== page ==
By Shannon Boklaschuk
Andrea Folster discovered a sense of community in the College of Arts and Science’s Department of Drama.
“That was really important in helping me finish my degree,” said the recent University of Saskatchewan (USask) graduate, who received her Bachelor of Fine Arts (honours) degree in drama, with a concentration in acting, in 2017.
Folster acknowledges the support she received from professors in the Department of Drama during her time at USask, as well as those in the Department of English. The English classes she took during her undergraduate studies helped her to “get at the meat” of plays, she said, noting that has since helped her in her acting career.
“I love table reads, and I love being able to sit down and find all the pieces that connect,” she said.
Folster is an emerging Saulteaux artist who also has roots in the Brokenhead Objiway Nation, located on Treaty 1 Territory northeast of Winnipeg. Since completing her undergraduate degree at USask, she has landed numerous roles working in professional theatre in Saskatchewan. Folster also puts her acting skills to use at USask’s Clinical Learning Resource Centre, which provides health-care students with the opportunity to learn and practice clinical and communication skills in a safe, simulated environment.
In the fall of 2017, Folster made her professional acting debut at Gordon Tootoosis Nīkānīwin Theatre (GTNT) in Dominion, a play written by Saskatchewan’s Andrea Ledding.
The show took audiences on a journey through time, from the first settlers in the 1800s to present day. The play centred on two couples: Jack and Marie-Philippe, who moved into a new home, and Tatawaw and Nimitaw, the previous owners who were locked in the bathroom. The dynamic served as a metaphor of Canada and its history, with the estate representing Canada and the bathroom representing the reserve system.
Following her role in Dominion, Folster embarked on a winter trek throughout Saskatchewan with Persephone Theatre’s 2018 Youth Tour of Beneath the Ice. The tour included flying to northern Saskatchewan communities, such as Cumberland House and Stony Rapids. Folster said it was an amazing experience to travel to the communities and to offer workshops to people living there.
“To be able to engage with youth that may have never seen a play before, and then to watch them engage in sort of these new ways of storytelling in our workshops, was really incredible to be a part of,” she said. “It felt really important, too. (Theatre artist) Wanita Bird and I were on the tour—and so not only are they seeing plays, they’re also seeing Indigenous women on the stage.”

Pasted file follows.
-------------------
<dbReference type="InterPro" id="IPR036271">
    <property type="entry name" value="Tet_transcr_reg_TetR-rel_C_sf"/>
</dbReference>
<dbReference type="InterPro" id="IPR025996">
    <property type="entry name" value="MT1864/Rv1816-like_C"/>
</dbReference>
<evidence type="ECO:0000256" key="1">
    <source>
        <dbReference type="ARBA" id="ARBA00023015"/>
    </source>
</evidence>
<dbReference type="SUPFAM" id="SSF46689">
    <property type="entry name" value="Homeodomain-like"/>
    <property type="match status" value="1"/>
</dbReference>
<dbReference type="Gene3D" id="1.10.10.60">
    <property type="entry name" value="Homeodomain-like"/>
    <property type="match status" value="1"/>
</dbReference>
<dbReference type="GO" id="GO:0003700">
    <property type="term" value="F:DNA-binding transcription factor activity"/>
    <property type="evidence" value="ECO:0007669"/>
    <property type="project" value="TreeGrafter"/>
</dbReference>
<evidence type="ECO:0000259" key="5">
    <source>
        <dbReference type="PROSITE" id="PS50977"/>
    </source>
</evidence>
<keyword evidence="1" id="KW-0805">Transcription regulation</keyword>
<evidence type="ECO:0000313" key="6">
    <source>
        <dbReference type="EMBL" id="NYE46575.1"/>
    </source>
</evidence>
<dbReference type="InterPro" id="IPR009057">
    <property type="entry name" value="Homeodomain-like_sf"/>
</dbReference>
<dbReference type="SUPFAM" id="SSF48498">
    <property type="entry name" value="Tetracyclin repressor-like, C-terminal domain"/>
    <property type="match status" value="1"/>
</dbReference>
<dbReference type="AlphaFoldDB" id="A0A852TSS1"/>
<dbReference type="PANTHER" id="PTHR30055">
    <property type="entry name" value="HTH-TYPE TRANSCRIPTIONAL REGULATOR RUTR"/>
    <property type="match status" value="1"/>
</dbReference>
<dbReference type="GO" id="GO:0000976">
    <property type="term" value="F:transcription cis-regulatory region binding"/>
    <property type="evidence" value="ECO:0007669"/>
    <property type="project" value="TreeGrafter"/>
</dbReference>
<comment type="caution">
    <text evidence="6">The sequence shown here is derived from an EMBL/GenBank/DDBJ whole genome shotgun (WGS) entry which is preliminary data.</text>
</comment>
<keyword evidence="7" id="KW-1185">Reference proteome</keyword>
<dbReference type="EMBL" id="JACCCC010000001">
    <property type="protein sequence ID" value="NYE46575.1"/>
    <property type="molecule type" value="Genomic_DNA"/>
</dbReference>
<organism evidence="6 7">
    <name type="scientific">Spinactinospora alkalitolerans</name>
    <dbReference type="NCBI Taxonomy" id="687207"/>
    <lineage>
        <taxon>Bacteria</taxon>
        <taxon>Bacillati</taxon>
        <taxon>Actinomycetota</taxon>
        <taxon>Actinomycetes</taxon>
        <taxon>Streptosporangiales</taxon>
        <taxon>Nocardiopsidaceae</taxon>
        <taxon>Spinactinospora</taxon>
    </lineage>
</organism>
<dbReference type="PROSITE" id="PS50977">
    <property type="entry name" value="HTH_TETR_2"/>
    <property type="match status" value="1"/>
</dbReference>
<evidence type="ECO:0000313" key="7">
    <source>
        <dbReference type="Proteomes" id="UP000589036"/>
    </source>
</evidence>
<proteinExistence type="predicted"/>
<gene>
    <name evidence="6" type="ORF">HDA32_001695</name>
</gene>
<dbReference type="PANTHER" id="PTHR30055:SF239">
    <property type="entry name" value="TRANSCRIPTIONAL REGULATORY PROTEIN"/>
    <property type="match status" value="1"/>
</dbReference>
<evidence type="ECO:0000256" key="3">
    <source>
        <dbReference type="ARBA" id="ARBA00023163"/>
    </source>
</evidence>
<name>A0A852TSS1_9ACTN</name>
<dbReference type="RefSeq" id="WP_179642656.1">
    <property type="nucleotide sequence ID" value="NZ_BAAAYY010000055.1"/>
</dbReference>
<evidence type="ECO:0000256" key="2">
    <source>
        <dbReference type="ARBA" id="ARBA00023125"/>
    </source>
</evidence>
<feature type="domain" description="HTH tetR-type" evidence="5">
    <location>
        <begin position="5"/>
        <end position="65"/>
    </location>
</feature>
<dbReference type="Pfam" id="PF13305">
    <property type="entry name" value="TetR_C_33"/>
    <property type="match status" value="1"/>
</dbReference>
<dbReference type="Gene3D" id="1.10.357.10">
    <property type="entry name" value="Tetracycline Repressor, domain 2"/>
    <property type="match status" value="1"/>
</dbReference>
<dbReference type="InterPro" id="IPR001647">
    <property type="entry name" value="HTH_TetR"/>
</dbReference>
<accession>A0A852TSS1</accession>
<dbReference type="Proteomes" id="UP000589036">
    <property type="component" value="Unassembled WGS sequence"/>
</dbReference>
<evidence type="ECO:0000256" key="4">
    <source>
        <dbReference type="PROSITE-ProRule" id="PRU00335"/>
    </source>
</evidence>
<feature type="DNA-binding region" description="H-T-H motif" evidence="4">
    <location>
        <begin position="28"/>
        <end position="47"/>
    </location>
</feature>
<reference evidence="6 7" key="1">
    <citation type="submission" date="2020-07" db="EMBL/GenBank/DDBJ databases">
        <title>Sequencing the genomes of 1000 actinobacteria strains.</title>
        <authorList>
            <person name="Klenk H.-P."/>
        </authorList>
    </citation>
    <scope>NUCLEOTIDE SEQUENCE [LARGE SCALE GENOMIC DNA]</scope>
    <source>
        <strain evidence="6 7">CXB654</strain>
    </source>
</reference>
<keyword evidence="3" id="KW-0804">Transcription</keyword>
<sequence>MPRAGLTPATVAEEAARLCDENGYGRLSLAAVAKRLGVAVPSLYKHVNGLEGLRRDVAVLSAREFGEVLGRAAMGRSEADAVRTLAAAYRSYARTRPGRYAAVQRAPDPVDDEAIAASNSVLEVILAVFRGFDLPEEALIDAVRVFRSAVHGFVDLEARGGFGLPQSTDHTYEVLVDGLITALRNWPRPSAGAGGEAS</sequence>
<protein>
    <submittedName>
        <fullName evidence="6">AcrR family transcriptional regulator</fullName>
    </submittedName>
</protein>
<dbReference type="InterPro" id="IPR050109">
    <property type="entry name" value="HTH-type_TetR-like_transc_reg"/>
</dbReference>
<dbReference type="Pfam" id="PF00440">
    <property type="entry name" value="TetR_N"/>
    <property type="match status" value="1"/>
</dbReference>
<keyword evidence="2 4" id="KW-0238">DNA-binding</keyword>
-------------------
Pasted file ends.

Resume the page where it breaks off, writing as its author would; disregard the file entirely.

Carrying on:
Folster’s latest acting gig has her returning to the GTNT stage for Falen Johnson’s play Two Indians, which runs from May 30 to June 9 at Studio 914. The show—GTNT’s season finale for 2018-19—tells the story of family members who, after suffering a tragic loss, try to reconnect with each other and their culture. The story centres on two female cousins, one who stayed on the reserve while the other left for the city.
Johnson created Two Indians in response to the Idle No More Movement. Two Indians takes a hard look at obligation—both to family and to the outside world—while celebrating the bond between the two women in the play.
Folster plays Winnie, a character she says is smart and curious.
“She places a lot of value in her family and her community,” said Folster. “She’s been sort of struggling with the fallout of what happened.”
Folster describes Two Indians as empowering and relevant, noting that it made her feel seen as an Indigenous woman who grew up in an urban context.
“It’s really sort of brilliantly written,” said Folster.
“It explores all of these thoughts and arguments. It deals with politics and apathy—voting/not-voting. It touches on missing and murdered Indigenous women, and just a lot of experiences that you go through as family members and sort of what it is to live as a post-colonial Indigenous women, both on reserve as well as off reserve. Certainly you experience racism in both places, but it’s a different sort,” she said.
“And so Falen Johnson has managed to have all of these issues, but puts them into a narrative context that is full of a dynamic relationship. So, at the heart, it’s just a really great story. There’s some heavier moments, but one of the beautiful things about Indigenous storytelling is that some of our ways of healing are through sort of keeping those humorous moments and looking for the funny and looking for the beautiful, and sort of the strength we can find in our connections with one another.”
When asked about her advice for other emerging artists, Folster said to “do what you can” in theatre.
“There’s a lot of experience to be gained and a lot of friends to be made by going out and working. It’s really important to remember what it is you love about doing this.”